The Purpose of Christian Books
Today I want to talk about a set of questions I often hear, which usually come across as a criticism of the Christian publishing business (CBA) in general:
What good is it for us to be writing just to other Christians? Shouldn’t we be reaching out to nonbelievers? Shouldn’t we be writing with the purpose of bringing more people into the Kingdom? And what about disenfranchised believers—people who say they believe in God but don’t attend church or have an active spiritual life. Shouldn’t we be trying to reach them?
These questions reflect the perception that CBA seems to be a whole business based on “preaching to the choir” as I mentioned yesterday. Most of us, as believers, have a desire to reach nonbelievers with our writing (and hopefully, with our lives). While this is a huge topic that could take up many pages, I just want to make a couple of points about it.
You might have a passion to “bring people to Christ” through your books, but I think it’s helpful to remember that “coming to Christ” is a two-step process. The first step is making the decision, which is preceded by some kind of instigating factor: conversations with a Christian, reading a book, attending a church service, whatever. The process of making the decision for Christ can take months or years, or can be practically instantaneous. But once the decision is made, obviously it’s not a “done deal.” The second step is a lifetime of pursuing Christ, developing spiritual maturity, going deeper in our faith. This is becoming a disciple. We need others to help us on this path. And this is where I believe most of the CBA books come in. Their purpose, rather than to create believers, is to disciple believers.
In my opinion, the importance of discipling believers is often underestimated. There are far too many people “making a decision for Christ” and then remaining shallow or weak in their faith for years or decades, with no one giving them direction in how to develop spiritual maturity. But this is where we can have the most impact as Christian writers.
Whether we’re writing fiction or nonfiction, our books can take people deeper into what it means to be a person of faith in Jesus Christ. Our books can disciple believers, whether those believers are newbies or have been Christians all their lives. This, I believe, is equally as important as creating believers in the first place. That’s why the CBA is so important. It disciples believers.
Now here’s the amazing thing. If you write a book that disciples believers in some way, most likely it will be read at some point by a nonbeliever and your book will be instrumental in creating a new Christian. That’s just the way it works.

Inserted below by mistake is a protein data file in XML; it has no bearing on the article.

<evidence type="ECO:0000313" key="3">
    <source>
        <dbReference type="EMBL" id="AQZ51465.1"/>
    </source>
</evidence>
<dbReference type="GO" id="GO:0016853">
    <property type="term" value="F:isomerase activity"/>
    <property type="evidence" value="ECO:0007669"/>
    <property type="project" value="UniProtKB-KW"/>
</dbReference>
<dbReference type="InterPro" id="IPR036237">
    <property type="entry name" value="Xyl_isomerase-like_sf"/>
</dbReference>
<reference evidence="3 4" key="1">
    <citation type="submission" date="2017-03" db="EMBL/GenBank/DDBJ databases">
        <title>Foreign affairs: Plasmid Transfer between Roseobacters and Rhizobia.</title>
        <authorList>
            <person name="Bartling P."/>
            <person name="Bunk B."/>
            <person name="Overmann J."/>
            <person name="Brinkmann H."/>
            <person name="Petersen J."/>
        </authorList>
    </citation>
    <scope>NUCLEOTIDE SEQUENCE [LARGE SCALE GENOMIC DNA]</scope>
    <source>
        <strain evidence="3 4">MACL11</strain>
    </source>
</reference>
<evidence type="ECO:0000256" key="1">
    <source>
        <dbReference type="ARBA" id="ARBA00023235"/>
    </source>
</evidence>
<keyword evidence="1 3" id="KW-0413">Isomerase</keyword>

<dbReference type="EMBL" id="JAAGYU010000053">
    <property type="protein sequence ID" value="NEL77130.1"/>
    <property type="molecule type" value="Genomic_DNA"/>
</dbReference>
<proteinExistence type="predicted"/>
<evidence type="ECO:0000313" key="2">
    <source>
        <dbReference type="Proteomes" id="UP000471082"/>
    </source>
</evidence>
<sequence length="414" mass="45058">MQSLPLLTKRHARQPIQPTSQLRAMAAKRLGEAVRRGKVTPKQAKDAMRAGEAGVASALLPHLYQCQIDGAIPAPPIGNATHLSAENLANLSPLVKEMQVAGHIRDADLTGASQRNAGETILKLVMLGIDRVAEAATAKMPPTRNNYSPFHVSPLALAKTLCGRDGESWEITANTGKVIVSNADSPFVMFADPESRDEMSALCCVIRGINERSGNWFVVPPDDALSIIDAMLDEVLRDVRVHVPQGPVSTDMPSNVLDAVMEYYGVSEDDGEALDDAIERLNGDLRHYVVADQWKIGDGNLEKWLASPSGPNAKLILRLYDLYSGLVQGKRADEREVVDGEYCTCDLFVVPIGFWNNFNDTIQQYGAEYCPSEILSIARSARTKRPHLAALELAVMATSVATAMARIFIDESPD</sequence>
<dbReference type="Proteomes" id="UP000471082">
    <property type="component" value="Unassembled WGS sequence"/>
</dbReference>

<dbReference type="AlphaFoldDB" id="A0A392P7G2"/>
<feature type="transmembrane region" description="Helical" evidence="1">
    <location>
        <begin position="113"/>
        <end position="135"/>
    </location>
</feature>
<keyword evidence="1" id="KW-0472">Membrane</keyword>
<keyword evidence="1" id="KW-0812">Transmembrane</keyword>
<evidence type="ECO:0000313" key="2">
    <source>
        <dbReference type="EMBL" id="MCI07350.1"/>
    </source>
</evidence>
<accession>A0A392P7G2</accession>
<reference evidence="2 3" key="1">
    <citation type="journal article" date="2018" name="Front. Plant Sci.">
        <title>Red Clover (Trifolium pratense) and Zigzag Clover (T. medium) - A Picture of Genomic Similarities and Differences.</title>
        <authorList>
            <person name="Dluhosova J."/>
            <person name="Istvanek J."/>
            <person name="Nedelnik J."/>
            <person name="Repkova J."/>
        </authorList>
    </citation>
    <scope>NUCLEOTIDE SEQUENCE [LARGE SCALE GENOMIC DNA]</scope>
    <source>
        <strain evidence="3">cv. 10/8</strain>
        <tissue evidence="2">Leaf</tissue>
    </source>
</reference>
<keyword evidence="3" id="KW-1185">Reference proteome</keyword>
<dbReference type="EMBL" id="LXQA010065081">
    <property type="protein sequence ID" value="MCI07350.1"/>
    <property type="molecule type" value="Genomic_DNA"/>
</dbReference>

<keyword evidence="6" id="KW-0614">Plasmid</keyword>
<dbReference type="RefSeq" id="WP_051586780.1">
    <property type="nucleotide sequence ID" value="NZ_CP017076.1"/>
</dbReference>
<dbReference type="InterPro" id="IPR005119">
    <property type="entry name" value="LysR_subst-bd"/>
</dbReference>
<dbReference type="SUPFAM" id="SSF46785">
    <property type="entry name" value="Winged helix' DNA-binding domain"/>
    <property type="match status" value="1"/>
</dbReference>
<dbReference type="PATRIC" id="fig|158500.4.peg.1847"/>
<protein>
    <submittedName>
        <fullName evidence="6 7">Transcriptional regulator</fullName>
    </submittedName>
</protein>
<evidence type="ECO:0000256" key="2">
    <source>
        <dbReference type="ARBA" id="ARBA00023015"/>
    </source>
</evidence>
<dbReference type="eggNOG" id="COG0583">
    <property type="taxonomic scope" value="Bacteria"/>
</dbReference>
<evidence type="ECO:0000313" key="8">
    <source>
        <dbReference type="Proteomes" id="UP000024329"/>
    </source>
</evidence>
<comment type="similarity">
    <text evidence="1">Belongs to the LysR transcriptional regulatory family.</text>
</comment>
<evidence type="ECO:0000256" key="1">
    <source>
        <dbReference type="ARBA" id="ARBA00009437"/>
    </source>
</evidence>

The books that “reach nonbelievers for Christ” are not usually books that were “planned” that way. It just happens, because Christian books, all of them, are tools that the Holy Spirit uses. And they’re tools in the hands of Christians who are personally leading others to Christ. Almost any Christian book can be used this way.
As an example, years ago my husband, a nonbeliever, was friends with a guy on his hockey team. This guy was a devoted Christian and occasionally he’d mention something about his faith or his church. I know he was subtly influencing my husband for the Kingdom. The turning point came when the friend gave my husband Left Behind (the book that most Christian writers love to disdain). Well, by the time my husband had gotten through the first six books in the series, the Holy Spirit had worked profoundly in him and he wanted to know more. He read Lee Strobel’s The Case for Christ and then Where Is God When It Hurts by Philip Yancey. He was ready for some conversations with the pastor, and finally he made his decision and got baptized. My point is… your book can be fiction or nonfiction, it can be written toward the believer or nonbeliever, it can be about any specific aspect of Christianity… and if it expresses truth in a way that people can relate, it can be used to bring people to Christ.
So that’s why I believe it can be wasted energy when people sit around bemoaning the fact that CBA “preaches to the choir.” Sure we do. The choir needs to be discipled too. And at the same time, non-choir-members will occasionally find themselves in hearing distance of our “preaching.” And it can change their lives.
Write the best book you can. Make the most well-informed decisions you can about where to publish. Follow advice from trusted sources about marketing and promotion. Then trust God to get your words out there where He can use them to disciple OR create believers—or both.